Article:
Contribution of drinking water for the dissemination of Gram-positive and Gram-negative bacteria harbouring antibiotic resistance genes in Portugal
Abstract number: P2051
Magalhães R., Abreu C., Silva R., Peixe L., Machado E., Novais C., Sousa J.
Objectives: To assess the contribution of nontreated water for human use in the spread of Gram-positive (GP) and Gram-negative (GN) bacteria harbouring antibiotic (AB) resistance or virulence genes.
Methods: Drinking water samples [mines, wells, springs from residential, forest or agricultural areas (n = 5); springs from not specified areas (n = 7)] were collected (North/Centre-2006) and, after enrichment, plated on Slanetz-Bartley and MacConkey agar with/without AB. AB susceptibility was done by disk diffusion method (CLSI) and ESBL expression (in GN) was searched by double disk synergy test. Species were identified by API ID32GN (in GN) or PCR (in GP). Characterisation of AB resistance genes/genetic elements, virulence factors (in GP) or E. coli phylogenetic groups was done by PCR.
Results: We identified 42 enterococci (7 E. faecalis, 1 E. faecium, 6 E. hirae, 28 Enterococcus sp) and 33 Gram-negative (18 Enterobacteriaceae 1 E. coli belonged to phylogroup A; 1 P. mendocina, 8 S. maltophilia, 2 A. baumannii, 1 A. hydrophila, 1 V. parahaemolyticus, 2 C. violaceum). Decreased susceptibility to AB was seen in all sample types to ciprofloxacin-69%, quinupristin-dalfopristin-48%, erythromycin-45%, tetracycline-38%, minocycline-36%, nitrofurantoin-33%, high level of resistance (HLR) to gentamicin-21%, HLR-streptomycin-5% or chloramphenicol-2% in enterococci, and to streptomycin-58%, kanamycin-36%, trimethoprim-27%, tetracyclines-18%, chloramphenicol-18% or sulfonamides-12% in Gram-negative bacteria. The following resistance genes/virulence factors were seen: ermB (31% of all isolates), tetM (40%), tetL (17%), tetS (7%), aac(6')-Ie-aph(2")-Ia (21%), asa1 (24%), gel (11%) in enterococci, and class 1 integrons variable regions (6%), sul3 (3%), tetA (3%), and blaTEM-1 (6%) in Gram-negative isolates. Although 2 Enterobacteriaceae were DDST(+) no blaTEM/SHV/CTX-M were seen. We could not amplify vanA/B/C1/C2, tetO/K, cyl/esp/hyl genes in GP and intI1/2/3, sul1/2, qnrA, tetB/G in GN.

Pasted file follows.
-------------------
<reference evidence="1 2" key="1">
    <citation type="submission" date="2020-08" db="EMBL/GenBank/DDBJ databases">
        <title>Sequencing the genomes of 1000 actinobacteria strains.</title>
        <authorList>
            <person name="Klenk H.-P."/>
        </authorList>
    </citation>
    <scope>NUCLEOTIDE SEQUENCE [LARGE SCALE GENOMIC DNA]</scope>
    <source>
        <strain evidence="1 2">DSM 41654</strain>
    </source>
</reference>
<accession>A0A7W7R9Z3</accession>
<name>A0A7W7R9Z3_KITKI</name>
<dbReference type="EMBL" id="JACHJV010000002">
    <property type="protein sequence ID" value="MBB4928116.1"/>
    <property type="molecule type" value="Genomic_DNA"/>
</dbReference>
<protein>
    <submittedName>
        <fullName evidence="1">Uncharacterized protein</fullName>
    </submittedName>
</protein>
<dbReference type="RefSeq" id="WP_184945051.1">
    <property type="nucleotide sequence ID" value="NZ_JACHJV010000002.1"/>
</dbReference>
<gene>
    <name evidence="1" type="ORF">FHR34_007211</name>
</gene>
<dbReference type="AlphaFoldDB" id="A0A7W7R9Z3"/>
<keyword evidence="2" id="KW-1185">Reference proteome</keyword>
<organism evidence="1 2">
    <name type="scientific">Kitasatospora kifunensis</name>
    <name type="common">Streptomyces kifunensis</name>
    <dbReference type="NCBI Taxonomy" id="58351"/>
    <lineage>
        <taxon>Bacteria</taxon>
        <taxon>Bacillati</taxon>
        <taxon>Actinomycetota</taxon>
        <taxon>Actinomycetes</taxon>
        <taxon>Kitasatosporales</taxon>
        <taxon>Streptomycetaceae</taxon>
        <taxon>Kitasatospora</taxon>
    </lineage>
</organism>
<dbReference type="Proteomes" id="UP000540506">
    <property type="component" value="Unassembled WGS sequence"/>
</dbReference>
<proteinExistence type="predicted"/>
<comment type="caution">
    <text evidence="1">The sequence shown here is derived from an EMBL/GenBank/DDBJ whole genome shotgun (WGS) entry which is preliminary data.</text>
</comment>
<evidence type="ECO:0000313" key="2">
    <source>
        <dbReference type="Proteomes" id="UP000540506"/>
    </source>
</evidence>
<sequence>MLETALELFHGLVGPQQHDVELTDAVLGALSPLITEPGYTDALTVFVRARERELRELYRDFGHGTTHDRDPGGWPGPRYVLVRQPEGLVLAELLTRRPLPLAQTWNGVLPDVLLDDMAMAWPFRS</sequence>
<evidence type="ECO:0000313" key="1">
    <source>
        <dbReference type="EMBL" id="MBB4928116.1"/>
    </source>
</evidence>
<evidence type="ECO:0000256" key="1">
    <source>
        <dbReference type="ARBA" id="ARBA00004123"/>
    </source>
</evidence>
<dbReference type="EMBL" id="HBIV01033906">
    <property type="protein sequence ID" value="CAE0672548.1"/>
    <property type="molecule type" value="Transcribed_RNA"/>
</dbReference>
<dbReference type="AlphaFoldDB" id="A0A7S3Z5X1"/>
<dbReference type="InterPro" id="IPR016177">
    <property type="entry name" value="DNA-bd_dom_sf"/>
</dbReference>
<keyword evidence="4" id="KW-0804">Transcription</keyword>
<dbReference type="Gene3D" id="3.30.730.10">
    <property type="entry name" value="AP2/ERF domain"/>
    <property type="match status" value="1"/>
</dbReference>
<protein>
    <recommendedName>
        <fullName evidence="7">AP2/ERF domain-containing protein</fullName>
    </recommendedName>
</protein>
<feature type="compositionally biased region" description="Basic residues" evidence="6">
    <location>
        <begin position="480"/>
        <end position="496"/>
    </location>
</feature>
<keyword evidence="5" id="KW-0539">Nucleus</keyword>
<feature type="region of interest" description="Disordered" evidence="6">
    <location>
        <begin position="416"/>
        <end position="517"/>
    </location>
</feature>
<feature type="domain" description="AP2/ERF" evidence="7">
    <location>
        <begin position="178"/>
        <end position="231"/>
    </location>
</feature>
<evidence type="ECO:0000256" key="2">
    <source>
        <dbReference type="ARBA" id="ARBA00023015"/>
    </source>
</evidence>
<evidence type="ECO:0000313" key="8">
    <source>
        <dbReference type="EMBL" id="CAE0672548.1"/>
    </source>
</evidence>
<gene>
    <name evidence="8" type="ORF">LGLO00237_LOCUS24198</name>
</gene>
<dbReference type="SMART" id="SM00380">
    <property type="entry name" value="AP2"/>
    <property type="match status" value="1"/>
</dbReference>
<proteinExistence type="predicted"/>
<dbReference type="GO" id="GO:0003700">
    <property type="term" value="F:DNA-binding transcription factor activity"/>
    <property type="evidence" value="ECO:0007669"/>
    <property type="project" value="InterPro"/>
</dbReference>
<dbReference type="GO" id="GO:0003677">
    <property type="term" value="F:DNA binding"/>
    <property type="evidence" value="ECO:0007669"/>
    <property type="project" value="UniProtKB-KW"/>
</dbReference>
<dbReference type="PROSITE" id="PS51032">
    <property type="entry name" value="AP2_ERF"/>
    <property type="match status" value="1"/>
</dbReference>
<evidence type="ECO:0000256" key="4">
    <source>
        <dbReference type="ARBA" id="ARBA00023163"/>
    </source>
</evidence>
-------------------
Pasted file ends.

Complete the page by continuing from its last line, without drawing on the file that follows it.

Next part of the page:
Conclusion: Our data suggest that AB resistance genes or putative virulence factors known to be spread in several environments are present in human drinking water both in areas possibly contaminated by humans and in locations that apparently do not have antibiotic selective pressure. The presence of different AB resistance genes/genetic structures is of concern since such bacteria might be consumed by different hosts and/or be involved in gene capture, enriching local environment metagenome.
|Session name:||18th European Congress of Clinical Microbiology and Infectious Diseases|
|Back to top|